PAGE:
Struggling homeowners hurt in scam

Published On: Nov 23 2012 12:05:23 PM EST   Updated On: Nov 26 2012 10:40:00 PM EST

It's a case of fraud that hits so much harder in this poor economy.  A woman whose job it was to help homeowners avoid foreclosure, ended up stealing from her clients.

“We didn’t have any kind of savings at that point… all of our savings was gone. So, I had my mother’s engagement and wedding ring, ” explained Pamela Hudson, a victim of the scheme.

The choice was emotional but Hudson decided to sell her deceased mother's rings rather than lose her home to foreclosure.

“I asked my father first… he said absolutely you need your house,” she said.

Hudson gave the money to a housing counselor, Lori Macakanja, who said she would use it for what's called a loan modification that would make Hudson's mortgage payments more affordable.  But it didn't happen.

“In this case when the housing counselor got the money, instead of paying the mortgage to the lender on behalf of the client, she pocketed the money,” said US Postal Inspector Shelley Carosella.

Macakanja stole almost $300,000 from 136 clients.

“These victims often had hardships… either they were sick or they had a divorce, they lost their job and they could not afford the mortgage anymore,” said Carosella.

Hudson was one of those victims.  She has Multiple Sclerosis.  She was trying to find financial help when inspectors say she went to "Homefront," the non-profit agency where Mackanja was supposed to be assisting struggling homeowners.

“This was the letter that we took in to them… and brought us to being told our money was taken, and they were very sorry, and we said “aren’t you going to give it back to us” you took it,” Hudson questioned.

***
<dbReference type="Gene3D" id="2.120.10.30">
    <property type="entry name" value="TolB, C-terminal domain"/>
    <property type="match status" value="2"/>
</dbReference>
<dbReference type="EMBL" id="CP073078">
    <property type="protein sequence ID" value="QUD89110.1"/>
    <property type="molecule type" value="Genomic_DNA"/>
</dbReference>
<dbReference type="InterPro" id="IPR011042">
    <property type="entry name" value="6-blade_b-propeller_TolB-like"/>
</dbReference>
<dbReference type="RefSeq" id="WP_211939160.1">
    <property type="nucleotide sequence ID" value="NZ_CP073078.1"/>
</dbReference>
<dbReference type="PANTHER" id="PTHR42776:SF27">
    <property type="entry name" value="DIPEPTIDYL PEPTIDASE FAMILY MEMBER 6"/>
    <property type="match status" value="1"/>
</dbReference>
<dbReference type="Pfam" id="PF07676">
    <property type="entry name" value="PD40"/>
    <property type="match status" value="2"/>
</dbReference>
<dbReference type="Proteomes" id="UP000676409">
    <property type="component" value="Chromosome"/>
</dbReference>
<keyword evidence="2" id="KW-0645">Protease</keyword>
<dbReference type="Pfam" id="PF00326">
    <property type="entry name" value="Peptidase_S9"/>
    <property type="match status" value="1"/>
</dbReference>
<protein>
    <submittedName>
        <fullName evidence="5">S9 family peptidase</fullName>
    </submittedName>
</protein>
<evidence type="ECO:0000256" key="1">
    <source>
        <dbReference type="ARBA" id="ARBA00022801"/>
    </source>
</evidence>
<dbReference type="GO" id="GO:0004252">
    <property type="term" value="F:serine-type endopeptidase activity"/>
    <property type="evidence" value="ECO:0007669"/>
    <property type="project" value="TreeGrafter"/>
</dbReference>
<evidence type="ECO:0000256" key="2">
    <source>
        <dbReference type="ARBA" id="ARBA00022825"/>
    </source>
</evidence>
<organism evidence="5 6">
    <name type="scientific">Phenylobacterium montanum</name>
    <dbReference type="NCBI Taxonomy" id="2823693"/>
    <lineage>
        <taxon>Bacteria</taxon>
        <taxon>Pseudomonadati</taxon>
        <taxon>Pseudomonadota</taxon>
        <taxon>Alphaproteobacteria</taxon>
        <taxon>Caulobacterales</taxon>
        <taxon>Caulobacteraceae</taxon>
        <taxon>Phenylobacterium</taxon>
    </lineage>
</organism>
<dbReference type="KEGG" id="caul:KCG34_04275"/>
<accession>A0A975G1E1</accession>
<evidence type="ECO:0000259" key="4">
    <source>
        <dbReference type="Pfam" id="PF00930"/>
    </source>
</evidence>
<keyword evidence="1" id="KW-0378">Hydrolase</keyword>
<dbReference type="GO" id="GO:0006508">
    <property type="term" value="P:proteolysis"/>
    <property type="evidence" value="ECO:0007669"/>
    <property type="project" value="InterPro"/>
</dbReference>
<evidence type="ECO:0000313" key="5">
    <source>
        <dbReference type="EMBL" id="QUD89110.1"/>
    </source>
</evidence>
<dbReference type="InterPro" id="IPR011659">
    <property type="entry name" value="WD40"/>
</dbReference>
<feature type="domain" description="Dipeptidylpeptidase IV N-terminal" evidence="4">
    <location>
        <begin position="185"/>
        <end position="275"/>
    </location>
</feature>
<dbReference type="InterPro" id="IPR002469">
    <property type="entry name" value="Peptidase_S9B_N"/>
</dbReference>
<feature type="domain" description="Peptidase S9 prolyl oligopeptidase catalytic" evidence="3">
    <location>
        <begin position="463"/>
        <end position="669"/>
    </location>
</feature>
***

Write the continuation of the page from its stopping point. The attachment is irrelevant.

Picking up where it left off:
If you are seeking a change in your mortgage, here is what inspectors say you need to know:

  • Always pay your lender directly, never to a house counselor
  • Seek a HUD approved housing counseling agency for free help with loan modifications
  • Work with your housing counselor to provide necessary documents and monitor your loan modification

Sadly, this advice is too late for Hudson.

“I lost the rings, I lost the money, and I’m losing my house,” she said.

Lori Macakanja is serving a 72-month jail sentence and is under court order to pay more than $290,000 in restitution to homeowners.

Florida's Attorney General offers tips to identify and avoid a potential foreclosure rescue scam:

  • Avoid businesses that guarantee to save homes from foreclosure or stop the foreclosure process “no matter what the circumstances.”
  • Do not work with businesses or individuals who instruct homeowners not to contact their lenders, lawyers or financial counselors and to make mortgage payments directly to the business or individual.
  • Avoid businesses that use names or symbols which mimic federal and state programs or falsely suggest they offer legal services or are affiliated with an attorney or law firm.
  • Before doing business with any loan modification business, check it out fully. Get its physical address, ask for the names of its corporate officers, and call the Attorney General’s Office to determine whether it has any complaints reported against it.

To file a complaint with Attorney General's office, go to


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